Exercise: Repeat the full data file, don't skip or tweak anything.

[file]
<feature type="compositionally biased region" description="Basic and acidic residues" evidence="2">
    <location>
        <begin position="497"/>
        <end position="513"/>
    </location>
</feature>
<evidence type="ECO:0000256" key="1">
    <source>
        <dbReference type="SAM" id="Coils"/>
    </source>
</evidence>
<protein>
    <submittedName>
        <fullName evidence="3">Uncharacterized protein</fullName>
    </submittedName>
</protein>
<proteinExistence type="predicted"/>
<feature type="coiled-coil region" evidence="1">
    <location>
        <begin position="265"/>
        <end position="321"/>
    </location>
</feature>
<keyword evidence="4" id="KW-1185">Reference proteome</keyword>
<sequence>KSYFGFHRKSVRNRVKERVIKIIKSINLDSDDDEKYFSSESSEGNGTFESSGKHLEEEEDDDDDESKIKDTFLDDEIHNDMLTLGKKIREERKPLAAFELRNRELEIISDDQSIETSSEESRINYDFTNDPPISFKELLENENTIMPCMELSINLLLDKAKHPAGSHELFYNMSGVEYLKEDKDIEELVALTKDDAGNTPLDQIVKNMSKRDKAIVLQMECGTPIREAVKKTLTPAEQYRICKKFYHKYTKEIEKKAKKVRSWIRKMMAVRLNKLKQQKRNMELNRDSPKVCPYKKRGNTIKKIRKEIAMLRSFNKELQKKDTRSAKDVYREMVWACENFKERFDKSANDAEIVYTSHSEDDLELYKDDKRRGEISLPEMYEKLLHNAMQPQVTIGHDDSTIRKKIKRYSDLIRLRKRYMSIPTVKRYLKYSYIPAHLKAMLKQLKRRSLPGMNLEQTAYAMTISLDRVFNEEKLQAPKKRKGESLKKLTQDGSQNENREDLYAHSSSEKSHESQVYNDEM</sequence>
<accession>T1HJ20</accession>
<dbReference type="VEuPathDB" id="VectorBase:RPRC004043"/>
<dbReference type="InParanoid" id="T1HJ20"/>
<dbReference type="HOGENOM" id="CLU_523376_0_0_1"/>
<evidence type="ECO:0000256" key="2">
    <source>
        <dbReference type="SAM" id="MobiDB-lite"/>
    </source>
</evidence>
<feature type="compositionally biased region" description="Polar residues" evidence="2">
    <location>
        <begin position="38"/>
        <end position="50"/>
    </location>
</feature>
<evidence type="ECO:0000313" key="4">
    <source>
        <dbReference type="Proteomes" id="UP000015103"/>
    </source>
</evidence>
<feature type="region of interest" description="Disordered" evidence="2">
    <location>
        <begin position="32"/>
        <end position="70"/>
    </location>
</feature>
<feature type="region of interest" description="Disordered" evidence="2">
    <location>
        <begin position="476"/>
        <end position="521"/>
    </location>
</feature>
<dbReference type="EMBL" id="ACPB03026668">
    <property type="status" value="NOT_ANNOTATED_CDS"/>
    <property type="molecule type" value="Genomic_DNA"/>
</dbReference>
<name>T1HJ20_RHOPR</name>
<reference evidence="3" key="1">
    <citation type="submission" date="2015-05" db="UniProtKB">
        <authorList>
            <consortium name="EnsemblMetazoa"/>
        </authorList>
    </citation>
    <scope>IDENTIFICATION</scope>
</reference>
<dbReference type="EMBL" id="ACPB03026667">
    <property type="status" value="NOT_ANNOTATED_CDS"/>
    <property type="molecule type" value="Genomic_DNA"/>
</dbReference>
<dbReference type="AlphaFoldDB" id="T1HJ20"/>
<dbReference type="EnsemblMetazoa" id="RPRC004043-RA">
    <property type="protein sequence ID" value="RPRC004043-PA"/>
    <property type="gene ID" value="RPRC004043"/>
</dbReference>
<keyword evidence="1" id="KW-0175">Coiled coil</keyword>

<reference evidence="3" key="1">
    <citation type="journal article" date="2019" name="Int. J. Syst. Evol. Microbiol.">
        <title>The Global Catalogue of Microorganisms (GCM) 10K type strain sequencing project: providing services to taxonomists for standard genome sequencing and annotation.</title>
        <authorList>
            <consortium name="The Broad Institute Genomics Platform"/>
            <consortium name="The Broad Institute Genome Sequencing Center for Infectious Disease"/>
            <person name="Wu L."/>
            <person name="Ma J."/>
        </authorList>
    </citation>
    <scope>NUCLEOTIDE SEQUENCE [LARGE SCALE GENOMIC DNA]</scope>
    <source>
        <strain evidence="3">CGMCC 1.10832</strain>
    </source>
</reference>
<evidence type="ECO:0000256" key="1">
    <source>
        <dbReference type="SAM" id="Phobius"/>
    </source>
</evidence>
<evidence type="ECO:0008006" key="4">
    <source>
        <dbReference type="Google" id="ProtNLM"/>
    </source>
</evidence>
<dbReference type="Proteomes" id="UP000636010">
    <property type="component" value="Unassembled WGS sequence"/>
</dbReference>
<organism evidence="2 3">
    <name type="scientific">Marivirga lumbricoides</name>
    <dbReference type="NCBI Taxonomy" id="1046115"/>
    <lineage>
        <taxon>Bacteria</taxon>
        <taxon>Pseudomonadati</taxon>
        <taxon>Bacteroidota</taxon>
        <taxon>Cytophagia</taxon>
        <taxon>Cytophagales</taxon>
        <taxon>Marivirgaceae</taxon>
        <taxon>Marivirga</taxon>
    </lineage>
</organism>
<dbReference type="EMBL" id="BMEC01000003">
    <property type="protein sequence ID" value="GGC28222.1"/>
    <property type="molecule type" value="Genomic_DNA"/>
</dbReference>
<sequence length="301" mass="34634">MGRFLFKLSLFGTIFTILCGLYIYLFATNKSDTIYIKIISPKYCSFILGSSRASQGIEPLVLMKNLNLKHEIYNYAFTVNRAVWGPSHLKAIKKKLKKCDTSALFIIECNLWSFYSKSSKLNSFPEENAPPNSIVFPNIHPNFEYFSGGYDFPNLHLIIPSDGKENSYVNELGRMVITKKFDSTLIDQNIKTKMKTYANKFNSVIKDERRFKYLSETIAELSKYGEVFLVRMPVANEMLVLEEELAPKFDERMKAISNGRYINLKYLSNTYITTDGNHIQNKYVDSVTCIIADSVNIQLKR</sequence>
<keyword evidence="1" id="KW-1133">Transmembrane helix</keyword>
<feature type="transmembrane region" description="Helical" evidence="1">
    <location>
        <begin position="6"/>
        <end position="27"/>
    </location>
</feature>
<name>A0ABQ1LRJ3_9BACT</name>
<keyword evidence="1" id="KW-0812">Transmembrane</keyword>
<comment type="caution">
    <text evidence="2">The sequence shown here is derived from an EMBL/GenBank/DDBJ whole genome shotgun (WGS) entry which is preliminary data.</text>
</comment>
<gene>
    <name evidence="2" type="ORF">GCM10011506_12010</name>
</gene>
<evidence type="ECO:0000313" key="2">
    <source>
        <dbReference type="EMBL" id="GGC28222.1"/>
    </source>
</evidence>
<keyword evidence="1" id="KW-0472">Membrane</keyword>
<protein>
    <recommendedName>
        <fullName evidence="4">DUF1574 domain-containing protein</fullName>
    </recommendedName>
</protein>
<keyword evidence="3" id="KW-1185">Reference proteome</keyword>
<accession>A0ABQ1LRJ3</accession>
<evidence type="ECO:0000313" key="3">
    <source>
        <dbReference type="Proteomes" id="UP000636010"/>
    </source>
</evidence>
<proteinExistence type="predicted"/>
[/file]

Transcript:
<feature type="compositionally biased region" description="Basic and acidic residues" evidence="2">
    <location>
        <begin position="497"/>
        <end position="513"/>
    </location>
</feature>
<evidence type="ECO:0000256" key="1">
    <source>
        <dbReference type="SAM" id="Coils"/>
    </source>
</evidence>
<protein>
    <submittedName>
        <fullName evidence="3">Uncharacterized protein</fullName>
    </submittedName>
</protein>
<proteinExistence type="predicted"/>
<feature type="coiled-coil region" evidence="1">
    <location>
        <begin position="265"/>
        <end position="321"/>
    </location>
</feature>
<keyword evidence="4" id="KW-1185">Reference proteome</keyword>
<sequence>KSYFGFHRKSVRNRVKERVIKIIKSINLDSDDDEKYFSSESSEGNGTFESSGKHLEEEEDDDDDESKIKDTFLDDEIHNDMLTLGKKIREERKPLAAFELRNRELEIISDDQSIETSSEESRINYDFTNDPPISFKELLENENTIMPCMELSINLLLDKAKHPAGSHELFYNMSGVEYLKEDKDIEELVALTKDDAGNTPLDQIVKNMSKRDKAIVLQMECGTPIREAVKKTLTPAEQYRICKKFYHKYTKEIEKKAKKVRSWIRKMMAVRLNKLKQQKRNMELNRDSPKVCPYKKRGNTIKKIRKEIAMLRSFNKELQKKDTRSAKDVYREMVWACENFKERFDKSANDAEIVYTSHSEDDLELYKDDKRRGEISLPEMYEKLLHNAMQPQVTIGHDDSTIRKKIKRYSDLIRLRKRYMSIPTVKRYLKYSYIPAHLKAMLKQLKRRSLPGMNLEQTAYAMTISLDRVFNEEKLQAPKKRKGESLKKLTQDGSQNENREDLYAHSSSEKSHESQVYNDEM</sequence>
<accession>T1HJ20</accession>
<dbReference type="VEuPathDB" id="VectorBase:RPRC004043"/>
<dbReference type="InParanoid" id="T1HJ20"/>
<dbReference type="HOGENOM" id="CLU_523376_0_0_1"/>
<evidence type="ECO:0000256" key="2">
    <source>
        <dbReference type="SAM" id="MobiDB-lite"/>
    </source>
</evidence>
<feature type="compositionally biased region" description="Polar residues" evidence="2">
    <location>
        <begin position="38"/>
        <end position="50"/>
    </location>
</feature>
<evidence type="ECO:0000313" key="4">
    <source>
        <dbReference type="Proteomes" id="UP000015103"/>
    </source>
</evidence>
<feature type="region of interest" description="Disordered" evidence="2">
    <location>
        <begin position="32"/>
        <end position="70"/>
    </location>
</feature>
<feature type="region of interest" description="Disordered" evidence="2">
    <location>
        <begin position="476"/>
        <end position="521"/>
    </location>
</feature>
<dbReference type="EMBL" id="ACPB03026668">
    <property type="status" value="NOT_ANNOTATED_CDS"/>
    <property type="molecule type" value="Genomic_DNA"/>
</dbReference>
<name>T1HJ20_RHOPR</name>
<reference evidence="3" key="1">
    <citation type="submission" date="2015-05" db="UniProtKB">
        <authorList>
            <consortium name="EnsemblMetazoa"/>
        </authorList>
    </citation>
    <scope>IDENTIFICATION</scope>
</reference>
<dbReference type="EMBL" id="ACPB03026667">
    <property type="status" value="NOT_ANNOTATED_CDS"/>
    <property type="molecule type" value="Genomic_DNA"/>
</dbReference>
<dbReference type="AlphaFoldDB" id="T1HJ20"/>
<dbReference type="EnsemblMetazoa" id="RPRC004043-RA">
    <property type="protein sequence ID" value="RPRC004043-PA"/>
    <property type="gene ID" value="RPRC004043"/>
</dbReference>
<keyword evidence="1" id="KW-0175">Coiled coil</keyword>

<reference evidence="3" key="1">
    <citation type="journal article" date="2019" name="Int. J. Syst. Evol. Microbiol.">
        <title>The Global Catalogue of Microorganisms (GCM) 10K type strain sequencing project: providing services to taxonomists for standard genome sequencing and annotation.</title>
        <authorList>
            <consortium name="The Broad Institute Genomics Platform"/>
            <consortium name="The Broad Institute Genome Sequencing Center for Infectious Disease"/>
            <person name="Wu L."/>
            <person name="Ma J."/>
        </authorList>
    </citation>
    <scope>NUCLEOTIDE SEQUENCE [LARGE SCALE GENOMIC DNA]</scope>
    <source>
        <strain evidence="3">CGMCC 1.10832</strain>
    </source>
</reference>
<evidence type="ECO:0000256" key="1">
    <source>
        <dbReference type="SAM" id="Phobius"/>
    </source>
</evidence>
<evidence type="ECO:0008006" key="4">
    <source>
        <dbReference type="Google" id="ProtNLM"/>
    </source>
</evidence>
<dbReference type="Proteomes" id="UP000636010">
    <property type="component" value="Unassembled WGS sequence"/>
</dbReference>
<organism evidence="2 3">
    <name type="scientific">Marivirga lumbricoides</name>
    <dbReference type="NCBI Taxonomy" id="1046115"/>
    <lineage>
        <taxon>Bacteria</taxon>
        <taxon>Pseudomonadati</taxon>
        <taxon>Bacteroidota</taxon>
        <taxon>Cytophagia</taxon>
        <taxon>Cytophagales</taxon>
        <taxon>Marivirgaceae</taxon>
        <taxon>Marivirga</taxon>
    </lineage>
</organism>
<dbReference type="EMBL" id="BMEC01000003">
    <property type="protein sequence ID" value="GGC28222.1"/>
    <property type="molecule type" value="Genomic_DNA"/>
</dbReference>
<sequence length="301" mass="34634">MGRFLFKLSLFGTIFTILCGLYIYLFATNKSDTIYIKIISPKYCSFILGSSRASQGIEPLVLMKNLNLKHEIYNYAFTVNRAVWGPSHLKAIKKKLKKCDTSALFIIECNLWSFYSKSSKLNSFPEENAPPNSIVFPNIHPNFEYFSGGYDFPNLHLIIPSDGKENSYVNELGRMVITKKFDSTLIDQNIKTKMKTYANKFNSVIKDERRFKYLSETIAELSKYGEVFLVRMPVANEMLVLEEELAPKFDERMKAISNGRYINLKYLSNTYITTDGNHIQNKYVDSVTCIIADSVNIQLKR</sequence>
<keyword evidence="1" id="KW-1133">Transmembrane helix</keyword>
<feature type="transmembrane region" description="Helical" evidence="1">
    <location>
        <begin position="6"/>
        <end position="27"/>
    </location>
</feature>
<name>A0ABQ1LRJ3_9BACT</name>
<keyword evidence="1" id="KW-0812">Transmembrane</keyword>
<comment type="caution">
    <text evidence="2">The sequence shown here is derived from an EMBL/GenBank/DDBJ whole genome shotgun (WGS) entry which is preliminary data.</text>
</comment>
<gene>
    <name evidence="2" type="ORF">GCM10011506_12010</name>
</gene>
<evidence type="ECO:0000313" key="2">
    <source>
        <dbReference type="EMBL" id="GGC28222.1"/>
    </source>
</evidence>
<keyword evidence="1" id="KW-0472">Membrane</keyword>
<protein>
    <recommendedName>
        <fullName evidence="4">DUF1574 domain-containing protein</fullName>
    </recommendedName>
</protein>
<keyword evidence="3" id="KW-1185">Reference proteome</keyword>
<accession>A0ABQ1LRJ3</accession>
<evidence type="ECO:0000313" key="3">
    <source>
        <dbReference type="Proteomes" id="UP000636010"/>
    </source>
</evidence>
<proteinExistence type="predicted"/>